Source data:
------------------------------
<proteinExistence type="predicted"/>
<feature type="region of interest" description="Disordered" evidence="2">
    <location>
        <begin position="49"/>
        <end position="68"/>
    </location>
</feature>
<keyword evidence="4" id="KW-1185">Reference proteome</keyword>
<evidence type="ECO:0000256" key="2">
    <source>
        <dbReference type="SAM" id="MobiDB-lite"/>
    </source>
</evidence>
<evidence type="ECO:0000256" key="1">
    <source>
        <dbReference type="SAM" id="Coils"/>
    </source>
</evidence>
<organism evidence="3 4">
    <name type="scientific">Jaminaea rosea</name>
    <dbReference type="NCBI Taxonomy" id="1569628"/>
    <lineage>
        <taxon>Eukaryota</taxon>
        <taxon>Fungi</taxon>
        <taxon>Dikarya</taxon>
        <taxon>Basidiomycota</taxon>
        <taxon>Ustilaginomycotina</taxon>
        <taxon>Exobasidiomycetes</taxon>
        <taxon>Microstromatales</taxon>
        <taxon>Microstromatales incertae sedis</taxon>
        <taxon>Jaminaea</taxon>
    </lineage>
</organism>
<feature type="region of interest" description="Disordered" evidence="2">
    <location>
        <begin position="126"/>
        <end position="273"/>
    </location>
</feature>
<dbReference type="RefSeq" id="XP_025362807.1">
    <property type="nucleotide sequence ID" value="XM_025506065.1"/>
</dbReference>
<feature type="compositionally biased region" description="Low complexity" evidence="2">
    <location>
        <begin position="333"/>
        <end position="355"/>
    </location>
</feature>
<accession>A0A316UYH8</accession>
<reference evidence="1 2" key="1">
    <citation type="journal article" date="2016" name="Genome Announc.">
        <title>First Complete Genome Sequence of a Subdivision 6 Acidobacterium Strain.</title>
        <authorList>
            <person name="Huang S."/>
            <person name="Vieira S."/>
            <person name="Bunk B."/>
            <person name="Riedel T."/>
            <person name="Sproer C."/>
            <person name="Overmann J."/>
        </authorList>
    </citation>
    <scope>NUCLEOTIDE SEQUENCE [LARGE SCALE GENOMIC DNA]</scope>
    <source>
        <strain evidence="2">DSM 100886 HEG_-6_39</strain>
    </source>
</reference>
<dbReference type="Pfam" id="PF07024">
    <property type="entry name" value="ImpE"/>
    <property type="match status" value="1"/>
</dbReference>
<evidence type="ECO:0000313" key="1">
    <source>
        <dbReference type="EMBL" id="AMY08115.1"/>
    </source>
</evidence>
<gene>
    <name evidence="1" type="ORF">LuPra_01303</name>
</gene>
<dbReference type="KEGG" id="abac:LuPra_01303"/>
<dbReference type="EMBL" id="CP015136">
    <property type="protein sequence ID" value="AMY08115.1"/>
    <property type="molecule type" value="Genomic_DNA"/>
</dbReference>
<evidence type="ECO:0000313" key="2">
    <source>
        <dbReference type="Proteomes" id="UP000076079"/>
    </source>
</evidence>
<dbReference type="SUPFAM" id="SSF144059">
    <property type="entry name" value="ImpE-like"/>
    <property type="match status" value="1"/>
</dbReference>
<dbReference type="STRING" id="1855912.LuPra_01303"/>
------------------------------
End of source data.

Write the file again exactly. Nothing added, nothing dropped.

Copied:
<proteinExistence type="predicted"/>
<feature type="region of interest" description="Disordered" evidence="2">
    <location>
        <begin position="49"/>
        <end position="68"/>
    </location>
</feature>
<keyword evidence="4" id="KW-1185">Reference proteome</keyword>
<evidence type="ECO:0000256" key="2">
    <source>
        <dbReference type="SAM" id="MobiDB-lite"/>
    </source>
</evidence>
<evidence type="ECO:0000256" key="1">
    <source>
        <dbReference type="SAM" id="Coils"/>
    </source>
</evidence>
<organism evidence="3 4">
    <name type="scientific">Jaminaea rosea</name>
    <dbReference type="NCBI Taxonomy" id="1569628"/>
    <lineage>
        <taxon>Eukaryota</taxon>
        <taxon>Fungi</taxon>
        <taxon>Dikarya</taxon>
        <taxon>Basidiomycota</taxon>
        <taxon>Ustilaginomycotina</taxon>
        <taxon>Exobasidiomycetes</taxon>
        <taxon>Microstromatales</taxon>
        <taxon>Microstromatales incertae sedis</taxon>
        <taxon>Jaminaea</taxon>
    </lineage>
</organism>
<feature type="region of interest" description="Disordered" evidence="2">
    <location>
        <begin position="126"/>
        <end position="273"/>
    </location>
</feature>
<dbReference type="RefSeq" id="XP_025362807.1">
    <property type="nucleotide sequence ID" value="XM_025506065.1"/>
</dbReference>
<feature type="compositionally biased region" description="Low complexity" evidence="2">
    <location>
        <begin position="333"/>
        <end position="355"/>
    </location>
</feature>
<accession>A0A316UYH8</accession>
<reference evidence="1 2" key="1">
    <citation type="journal article" date="2016" name="Genome Announc.">
        <title>First Complete Genome Sequence of a Subdivision 6 Acidobacterium Strain.</title>
        <authorList>
            <person name="Huang S."/>
            <person name="Vieira S."/>
            <person name="Bunk B."/>
            <person name="Riedel T."/>
            <person name="Sproer C."/>
            <person name="Overmann J."/>
        </authorList>
    </citation>
    <scope>NUCLEOTIDE SEQUENCE [LARGE SCALE GENOMIC DNA]</scope>
    <source>
        <strain evidence="2">DSM 100886 HEG_-6_39</strain>
    </source>
</reference>
<dbReference type="Pfam" id="PF07024">
    <property type="entry name" value="ImpE"/>
    <property type="match status" value="1"/>
</dbReference>
<evidence type="ECO:0000313" key="1">
    <source>
        <dbReference type="EMBL" id="AMY08115.1"/>
    </source>
</evidence>
<gene>
    <name evidence="1" type="ORF">LuPra_01303</name>
</gene>
<dbReference type="KEGG" id="abac:LuPra_01303"/>
<dbReference type="EMBL" id="CP015136">
    <property type="protein sequence ID" value="AMY08115.1"/>
    <property type="molecule type" value="Genomic_DNA"/>
</dbReference>
<evidence type="ECO:0000313" key="2">
    <source>
        <dbReference type="Proteomes" id="UP000076079"/>
    </source>
</evidence>
<dbReference type="SUPFAM" id="SSF144059">
    <property type="entry name" value="ImpE-like"/>
    <property type="match status" value="1"/>
</dbReference>
<dbReference type="STRING" id="1855912.LuPra_01303"/>